When I was growing up, I idolized my Aunt Dixie. She was different from the other adult women I knew—less Laura Petrie, more Barbara Stanwyck. Dixie was a fiery redhead who wore fashionable dresses and high heels—not Capri pants and Keds like most of the moms in my neighborhood. She was a divorcée with almost as many exes as Elizabeth Taylor and no kids to tie her down. She had money to spend on stylish clothes and jewelry because she had a real job, unlike my mom (or so I thought then) and my friends’ moms, who were just … moms. Dixie was glamorous and sophisticated and everything I wanted to be.
I loved visiting her apartment and playing with her oversized cocktail rings and old purses. One purse in particular always caught my eye. It was a rich golden-brown, with a long strap and a genuine, dead alligator. You know the type: The body of the alligator stretched across the top of the bag, glass eyes staring accusingly. I was fascinated by that purse and also repulsed by it.
I was reminded of Aunt Dixie’s alligator purse recently while flipping through the September fashion magazines. Alligator skin, it seems—along with python, anaconda and crocodile—is “in.” The September Elle alone features an ark full of crocodile coats and gloves, alligator bags and clutches and python pumps.
At one time, purses like my aunt’s were the ultimate in chic accessories; now they just seem tacky. Today’s bags are dyed fantasy colors—bright silver or pink, for example—and adorned with semiprecious stones and gold trim, not alligators’ feet and claws. But I think my aunt’s purse was more honest: One look and you knew immediately that an animal had died to make it.
Today, it’s not so easy to tell that for every alligator handbag, two alligators have to be killed. High-end designers prefer alligators’ belly skins, and it takes two to make a bag. It takes six to make a jacket.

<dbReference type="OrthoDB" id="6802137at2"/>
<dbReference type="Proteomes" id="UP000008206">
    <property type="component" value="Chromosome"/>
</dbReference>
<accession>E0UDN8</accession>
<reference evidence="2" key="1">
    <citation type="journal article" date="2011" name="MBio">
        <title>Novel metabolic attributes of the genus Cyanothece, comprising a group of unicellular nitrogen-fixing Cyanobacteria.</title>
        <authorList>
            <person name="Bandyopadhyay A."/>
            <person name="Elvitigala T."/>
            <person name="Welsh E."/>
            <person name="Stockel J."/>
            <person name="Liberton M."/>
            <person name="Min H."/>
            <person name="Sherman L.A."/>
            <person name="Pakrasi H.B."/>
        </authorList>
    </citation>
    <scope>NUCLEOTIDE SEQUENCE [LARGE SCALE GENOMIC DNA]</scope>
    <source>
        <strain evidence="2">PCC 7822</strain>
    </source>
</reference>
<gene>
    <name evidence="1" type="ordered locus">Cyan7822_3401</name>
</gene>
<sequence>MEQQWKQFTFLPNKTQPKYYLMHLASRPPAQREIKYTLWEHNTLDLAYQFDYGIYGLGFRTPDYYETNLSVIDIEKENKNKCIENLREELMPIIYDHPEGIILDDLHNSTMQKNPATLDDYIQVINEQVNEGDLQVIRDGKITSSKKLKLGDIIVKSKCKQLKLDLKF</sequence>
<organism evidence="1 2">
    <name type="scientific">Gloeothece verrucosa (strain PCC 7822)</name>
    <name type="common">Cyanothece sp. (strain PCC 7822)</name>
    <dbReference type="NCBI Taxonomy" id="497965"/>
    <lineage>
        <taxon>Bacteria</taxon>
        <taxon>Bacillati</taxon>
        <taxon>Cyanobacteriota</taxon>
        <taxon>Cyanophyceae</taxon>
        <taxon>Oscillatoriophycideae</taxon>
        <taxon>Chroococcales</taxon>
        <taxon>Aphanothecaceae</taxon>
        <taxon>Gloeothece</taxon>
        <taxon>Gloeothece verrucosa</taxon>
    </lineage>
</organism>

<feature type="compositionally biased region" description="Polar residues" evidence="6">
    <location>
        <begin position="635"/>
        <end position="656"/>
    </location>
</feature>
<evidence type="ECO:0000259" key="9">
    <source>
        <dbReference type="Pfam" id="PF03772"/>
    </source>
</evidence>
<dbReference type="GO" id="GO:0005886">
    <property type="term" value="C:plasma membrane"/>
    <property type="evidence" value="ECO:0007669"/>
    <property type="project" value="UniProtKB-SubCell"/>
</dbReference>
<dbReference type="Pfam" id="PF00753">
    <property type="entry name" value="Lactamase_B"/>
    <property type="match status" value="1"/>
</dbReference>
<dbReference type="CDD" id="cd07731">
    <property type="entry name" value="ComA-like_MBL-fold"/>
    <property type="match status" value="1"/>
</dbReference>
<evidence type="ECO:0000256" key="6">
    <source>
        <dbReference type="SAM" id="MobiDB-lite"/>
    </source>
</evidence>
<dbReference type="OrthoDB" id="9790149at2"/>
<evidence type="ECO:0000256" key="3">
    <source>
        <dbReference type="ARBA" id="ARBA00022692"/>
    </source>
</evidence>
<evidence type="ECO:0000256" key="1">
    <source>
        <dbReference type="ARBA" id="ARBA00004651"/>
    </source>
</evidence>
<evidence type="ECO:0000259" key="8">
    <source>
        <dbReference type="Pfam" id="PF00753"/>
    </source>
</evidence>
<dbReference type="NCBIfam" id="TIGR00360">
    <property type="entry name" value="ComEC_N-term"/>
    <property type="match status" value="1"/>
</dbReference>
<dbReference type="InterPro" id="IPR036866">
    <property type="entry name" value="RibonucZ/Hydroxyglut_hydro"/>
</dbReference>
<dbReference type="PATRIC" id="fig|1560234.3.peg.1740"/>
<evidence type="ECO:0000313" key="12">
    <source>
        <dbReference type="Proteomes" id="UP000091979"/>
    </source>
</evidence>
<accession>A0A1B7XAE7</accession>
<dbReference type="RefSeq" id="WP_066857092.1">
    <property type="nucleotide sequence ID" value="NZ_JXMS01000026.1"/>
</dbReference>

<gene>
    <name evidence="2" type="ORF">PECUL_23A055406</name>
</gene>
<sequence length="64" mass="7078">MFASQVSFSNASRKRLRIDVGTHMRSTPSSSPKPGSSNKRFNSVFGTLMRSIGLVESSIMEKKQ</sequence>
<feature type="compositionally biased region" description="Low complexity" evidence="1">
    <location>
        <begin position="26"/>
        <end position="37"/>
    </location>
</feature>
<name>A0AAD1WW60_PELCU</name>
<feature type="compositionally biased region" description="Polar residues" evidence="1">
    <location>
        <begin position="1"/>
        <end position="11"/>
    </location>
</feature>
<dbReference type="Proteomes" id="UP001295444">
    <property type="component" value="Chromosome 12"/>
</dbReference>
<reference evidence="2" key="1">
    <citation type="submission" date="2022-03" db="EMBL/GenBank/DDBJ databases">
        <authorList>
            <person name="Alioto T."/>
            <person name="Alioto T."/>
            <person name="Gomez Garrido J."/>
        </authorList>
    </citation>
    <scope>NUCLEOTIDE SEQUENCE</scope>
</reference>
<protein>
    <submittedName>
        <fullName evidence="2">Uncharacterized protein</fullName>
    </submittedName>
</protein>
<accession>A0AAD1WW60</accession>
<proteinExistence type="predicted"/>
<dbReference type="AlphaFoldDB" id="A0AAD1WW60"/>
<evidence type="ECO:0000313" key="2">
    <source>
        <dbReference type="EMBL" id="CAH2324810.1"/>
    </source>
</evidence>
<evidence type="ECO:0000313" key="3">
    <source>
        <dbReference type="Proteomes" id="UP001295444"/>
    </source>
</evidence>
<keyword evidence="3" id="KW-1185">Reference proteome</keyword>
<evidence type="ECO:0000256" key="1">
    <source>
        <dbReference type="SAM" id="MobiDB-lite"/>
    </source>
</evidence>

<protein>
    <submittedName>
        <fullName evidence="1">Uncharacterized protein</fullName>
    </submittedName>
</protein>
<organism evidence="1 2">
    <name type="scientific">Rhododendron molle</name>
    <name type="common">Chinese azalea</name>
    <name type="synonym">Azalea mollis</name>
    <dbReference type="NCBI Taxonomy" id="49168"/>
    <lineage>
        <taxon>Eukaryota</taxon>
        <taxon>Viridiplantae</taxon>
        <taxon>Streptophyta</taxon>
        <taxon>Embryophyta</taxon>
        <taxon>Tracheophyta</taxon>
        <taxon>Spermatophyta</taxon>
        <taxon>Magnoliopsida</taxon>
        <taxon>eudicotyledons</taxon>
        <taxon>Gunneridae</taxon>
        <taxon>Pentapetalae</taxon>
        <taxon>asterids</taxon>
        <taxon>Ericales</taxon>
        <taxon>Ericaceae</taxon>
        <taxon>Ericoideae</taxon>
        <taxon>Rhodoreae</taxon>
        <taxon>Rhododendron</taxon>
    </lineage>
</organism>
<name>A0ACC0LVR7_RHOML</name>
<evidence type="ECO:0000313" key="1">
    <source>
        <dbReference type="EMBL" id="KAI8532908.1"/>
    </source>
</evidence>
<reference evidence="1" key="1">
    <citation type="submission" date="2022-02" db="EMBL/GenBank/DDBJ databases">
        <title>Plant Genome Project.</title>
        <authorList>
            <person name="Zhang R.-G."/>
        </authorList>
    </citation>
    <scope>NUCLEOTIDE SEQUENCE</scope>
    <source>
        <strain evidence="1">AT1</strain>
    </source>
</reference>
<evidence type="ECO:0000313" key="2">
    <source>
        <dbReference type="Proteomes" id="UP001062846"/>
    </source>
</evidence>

Most alligator skins come from farmed animals who are raised in crowded tanks of fetid, stinking water. When a PETA undercover investigator visited an alligator farm in Florida, he saw workers smash the animals over the head with baseball bats in a crude attempt to kill them. Many continued to writhe and move after they had supposedly been killed.
“Humans have historically treated alligators badly,” says British herpetologist Clifford Warwick. “Skin and meat traders in the U.S. continue to do so by ranching them and slaughtering them via slices through their spinal cords or bludgeoning them with hammers. The ‘lucky’ ones get shot.” He adds, “There is no scientific question as to whether alligators are capable of feeling pain and sensitivity to stress—they are.”
Pythons and crocodiles fare no better, of course. In Asia and South America, snakes are nailed to trees and their skin is ripped off their bodies while they are still alive, in the belief that live flaying keeps the skins supple. Crocodiles poached in the wild are caught with huge hooks and wires, then reeled in by hunters when they become weakened from loss of blood.
In the 1970s, many reptiles were close to extinction, and exotic skins became very unfashionable. Environmentalists say that the new trend, if it continues, may again put them at risk. According to London’s Daily Mail newspaper, in the past decade Chanel, Gucci and Fendi have all been fined for trading in crocodile skins from illegal sources.
I’m not worried: I predict that it won’t be long before the new reptilian accessories are as out of fashion as my aunt’s alligator purse. Today’s consumers are smart—and increasingly conscious about what we buy and what we wear and how it affects the world around us. And despite what fashion editors might say, we know that there is nothing glamorous about stealing another animal’s skin.
Paula Moore is a senior writer for People for the Ethical Treatment of Animals (PETA), 501 Front St., Norfolk, VA 23510; www.PETA.org.